It seems the death of Fidel Castro is controversial among liberals: is it allowed to praise the historical and political figure for the good reforms he brought to Cuba or shall we condemn the man for the violence used in the process and the targets of this violence?
Politically and historically, I consider Fidel Castro a peer of figures like Nelson Mandela (who was one of Castro’s friends and open admirers). This is despite the two main flaws that I have read these days are associated with the Cuban: namely, the persecution of minorities, and in particular the LGBTQ+ community, and the oppressive authoritarianism that prevented the development of a democracy in Cuba. Both accusations simply mean Castro’s government has denied fundamental human rights in Cuba.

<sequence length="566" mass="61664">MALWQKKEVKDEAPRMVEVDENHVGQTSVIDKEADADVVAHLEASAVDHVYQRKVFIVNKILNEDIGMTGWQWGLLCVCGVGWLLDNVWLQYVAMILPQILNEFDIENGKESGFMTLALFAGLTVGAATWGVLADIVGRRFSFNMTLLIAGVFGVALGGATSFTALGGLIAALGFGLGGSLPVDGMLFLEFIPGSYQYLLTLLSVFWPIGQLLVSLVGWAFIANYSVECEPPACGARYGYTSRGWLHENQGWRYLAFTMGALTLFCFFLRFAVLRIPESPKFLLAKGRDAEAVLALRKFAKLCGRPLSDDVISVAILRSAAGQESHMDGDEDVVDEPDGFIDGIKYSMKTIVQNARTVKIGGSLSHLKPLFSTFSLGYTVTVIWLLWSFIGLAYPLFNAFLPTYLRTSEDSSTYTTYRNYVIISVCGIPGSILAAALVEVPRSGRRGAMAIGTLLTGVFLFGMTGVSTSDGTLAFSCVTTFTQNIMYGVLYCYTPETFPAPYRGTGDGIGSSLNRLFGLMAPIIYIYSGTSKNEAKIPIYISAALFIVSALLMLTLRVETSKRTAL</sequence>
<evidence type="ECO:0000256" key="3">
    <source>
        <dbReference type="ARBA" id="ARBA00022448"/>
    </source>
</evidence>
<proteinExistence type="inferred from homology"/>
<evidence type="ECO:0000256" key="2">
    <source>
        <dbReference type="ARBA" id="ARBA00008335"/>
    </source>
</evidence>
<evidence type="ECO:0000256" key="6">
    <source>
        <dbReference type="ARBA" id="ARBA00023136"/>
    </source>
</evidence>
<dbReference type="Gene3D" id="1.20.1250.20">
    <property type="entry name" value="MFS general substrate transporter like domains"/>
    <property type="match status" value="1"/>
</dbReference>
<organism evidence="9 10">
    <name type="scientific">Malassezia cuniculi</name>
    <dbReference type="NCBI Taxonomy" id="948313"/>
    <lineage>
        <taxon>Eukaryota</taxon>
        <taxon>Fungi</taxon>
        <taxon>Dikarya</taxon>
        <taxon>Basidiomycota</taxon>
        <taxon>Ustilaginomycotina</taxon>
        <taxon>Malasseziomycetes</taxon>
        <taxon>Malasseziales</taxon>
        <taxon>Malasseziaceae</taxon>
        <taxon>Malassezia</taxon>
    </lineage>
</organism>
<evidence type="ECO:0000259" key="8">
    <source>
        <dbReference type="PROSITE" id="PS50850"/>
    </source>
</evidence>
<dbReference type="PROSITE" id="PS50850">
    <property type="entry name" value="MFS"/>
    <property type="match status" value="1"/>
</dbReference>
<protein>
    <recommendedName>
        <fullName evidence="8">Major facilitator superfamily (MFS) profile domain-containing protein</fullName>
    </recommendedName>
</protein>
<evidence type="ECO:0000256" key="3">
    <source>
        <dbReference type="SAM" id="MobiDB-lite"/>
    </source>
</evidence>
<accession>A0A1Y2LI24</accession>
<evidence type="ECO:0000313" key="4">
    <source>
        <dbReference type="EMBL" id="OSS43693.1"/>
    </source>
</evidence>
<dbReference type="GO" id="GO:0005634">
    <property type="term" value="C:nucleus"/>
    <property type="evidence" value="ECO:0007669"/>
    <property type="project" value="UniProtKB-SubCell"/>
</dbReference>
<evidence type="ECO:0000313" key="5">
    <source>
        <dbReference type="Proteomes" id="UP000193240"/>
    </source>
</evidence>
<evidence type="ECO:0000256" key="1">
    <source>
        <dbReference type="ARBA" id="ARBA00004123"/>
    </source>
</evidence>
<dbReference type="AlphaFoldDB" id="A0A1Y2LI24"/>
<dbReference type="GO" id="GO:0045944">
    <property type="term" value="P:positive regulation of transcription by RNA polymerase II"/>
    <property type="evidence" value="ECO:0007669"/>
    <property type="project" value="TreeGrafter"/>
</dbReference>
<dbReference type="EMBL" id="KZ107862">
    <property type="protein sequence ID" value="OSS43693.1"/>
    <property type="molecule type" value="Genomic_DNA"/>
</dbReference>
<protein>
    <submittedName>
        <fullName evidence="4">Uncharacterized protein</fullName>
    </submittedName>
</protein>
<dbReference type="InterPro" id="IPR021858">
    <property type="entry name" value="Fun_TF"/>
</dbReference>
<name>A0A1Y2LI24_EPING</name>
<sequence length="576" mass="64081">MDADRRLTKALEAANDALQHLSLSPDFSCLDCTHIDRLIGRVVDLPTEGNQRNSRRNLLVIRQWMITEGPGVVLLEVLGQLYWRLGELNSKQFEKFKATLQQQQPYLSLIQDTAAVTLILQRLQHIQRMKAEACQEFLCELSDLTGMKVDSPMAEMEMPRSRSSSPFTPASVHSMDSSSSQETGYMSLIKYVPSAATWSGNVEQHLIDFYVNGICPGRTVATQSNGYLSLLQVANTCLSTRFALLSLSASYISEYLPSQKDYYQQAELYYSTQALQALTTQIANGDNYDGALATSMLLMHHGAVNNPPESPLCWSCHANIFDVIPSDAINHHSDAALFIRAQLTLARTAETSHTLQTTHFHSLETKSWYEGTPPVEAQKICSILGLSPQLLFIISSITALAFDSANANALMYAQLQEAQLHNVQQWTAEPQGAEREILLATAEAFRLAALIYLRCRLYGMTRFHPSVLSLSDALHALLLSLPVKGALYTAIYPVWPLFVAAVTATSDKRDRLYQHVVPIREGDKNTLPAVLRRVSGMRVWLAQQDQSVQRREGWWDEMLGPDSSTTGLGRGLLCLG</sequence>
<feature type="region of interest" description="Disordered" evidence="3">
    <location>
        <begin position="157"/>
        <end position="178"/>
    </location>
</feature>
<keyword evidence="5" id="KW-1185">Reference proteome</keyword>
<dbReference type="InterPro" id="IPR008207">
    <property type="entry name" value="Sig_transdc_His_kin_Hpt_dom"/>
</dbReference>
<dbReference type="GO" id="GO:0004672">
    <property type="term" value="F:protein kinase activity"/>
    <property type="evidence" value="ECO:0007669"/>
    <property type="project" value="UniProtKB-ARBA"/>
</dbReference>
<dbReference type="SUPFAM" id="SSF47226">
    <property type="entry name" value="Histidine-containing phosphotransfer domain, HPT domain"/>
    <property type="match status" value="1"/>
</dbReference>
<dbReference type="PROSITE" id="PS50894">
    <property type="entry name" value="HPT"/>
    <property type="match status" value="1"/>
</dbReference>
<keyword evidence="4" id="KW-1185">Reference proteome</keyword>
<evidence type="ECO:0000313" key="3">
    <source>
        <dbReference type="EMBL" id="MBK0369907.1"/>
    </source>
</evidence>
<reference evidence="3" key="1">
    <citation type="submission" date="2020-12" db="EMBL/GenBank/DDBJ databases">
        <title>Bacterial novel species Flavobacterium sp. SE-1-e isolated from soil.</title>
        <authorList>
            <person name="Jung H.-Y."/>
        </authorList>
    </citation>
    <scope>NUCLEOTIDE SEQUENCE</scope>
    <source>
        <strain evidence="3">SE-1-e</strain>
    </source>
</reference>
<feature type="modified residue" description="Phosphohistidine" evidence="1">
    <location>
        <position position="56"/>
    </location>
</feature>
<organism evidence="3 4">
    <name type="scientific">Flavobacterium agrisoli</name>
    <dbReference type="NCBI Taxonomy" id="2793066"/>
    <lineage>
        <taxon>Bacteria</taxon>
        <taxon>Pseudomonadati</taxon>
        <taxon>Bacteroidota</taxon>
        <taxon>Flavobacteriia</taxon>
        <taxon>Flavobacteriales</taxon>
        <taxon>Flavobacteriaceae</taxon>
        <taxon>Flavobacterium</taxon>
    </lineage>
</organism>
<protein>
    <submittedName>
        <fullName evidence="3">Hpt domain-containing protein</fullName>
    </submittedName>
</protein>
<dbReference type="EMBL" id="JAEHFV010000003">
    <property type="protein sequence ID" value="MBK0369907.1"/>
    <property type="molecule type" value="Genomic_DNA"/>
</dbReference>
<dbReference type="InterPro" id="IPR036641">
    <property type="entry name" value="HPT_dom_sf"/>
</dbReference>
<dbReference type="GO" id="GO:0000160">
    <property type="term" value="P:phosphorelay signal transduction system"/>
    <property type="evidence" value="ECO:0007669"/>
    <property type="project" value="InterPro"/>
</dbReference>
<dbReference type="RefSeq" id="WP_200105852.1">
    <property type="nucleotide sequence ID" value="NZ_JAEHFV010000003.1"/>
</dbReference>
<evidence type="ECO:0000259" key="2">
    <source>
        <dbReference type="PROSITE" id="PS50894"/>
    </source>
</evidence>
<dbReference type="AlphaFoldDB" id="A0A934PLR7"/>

The first accusation mainly concerns the use of labor camps (UMAP) between 1965 and 1968. Homosexuality in general was illegal in Cuba until 1979, but the real cultural shift started in the 90s, whereas the cultural campaigns against discrimination started in the ’00s. Cuba still awaits a law that would make same-sex unions legal (neither marriage nor civil unions are allowed) and LGBTQ+ political activism has been recognised only in the late ’00s. Fidel Castro himself has been in power starting from 1961, until 2006, so he is personally responsible for the UMAP and he took full responsibility for the persecution of the LGBTQ+ community, calling it “a great injustice”. A crime it was. Yet it might be helpful to establish a comparison with contemporary laws in other countries. With very few exceptions (e.g. decriminalisation of “sodomy” in France took place immediately after the French revolution in 1791, in Italy, after unification in 1889), homosexuality (usually referred to as sodomy at the time) was considered illegal in a vast majority of countries well into the XX century. In England and Wales homosexual relations were illegal until 1967 (Scotland only joined decriminalisation in 1980, for Northern Ireland it was necessary a pronouncement of the European Court of Human Right, in 1981). In USA, sodomy was a felony in every State up until 1961, punished with imprisonment or hard labour. The first State to start the race for decriminalisation is Illinois in 1961, California will follow only in 1975. In general homosexuality was considered as mental illness in most world countries up until the 90s, when many started adapting to the WHO which removed homosexuality from the International Classification of Diseases in May 1990. Even in countries where it was formally legal, being openly homosexual would put any person at life risk. I have to mention Pasolini, poet, film director, writer, prominent intellectual figure in Italy, killed in 1975 for being communist and for being openly gay, who was also isolated by a significant part of the Italian communist party because of his sexual orientation. Still today the LGBTQ+ community is actively discriminated in many “occidental” countries. Does this make Castro’s government decision on the matter less of a crime? Of course not. But I have yet to hear somebody criticising (for instance) JF Kennedy for having allowed the incarceration and discrimination of homosexuals in the US during his presidency.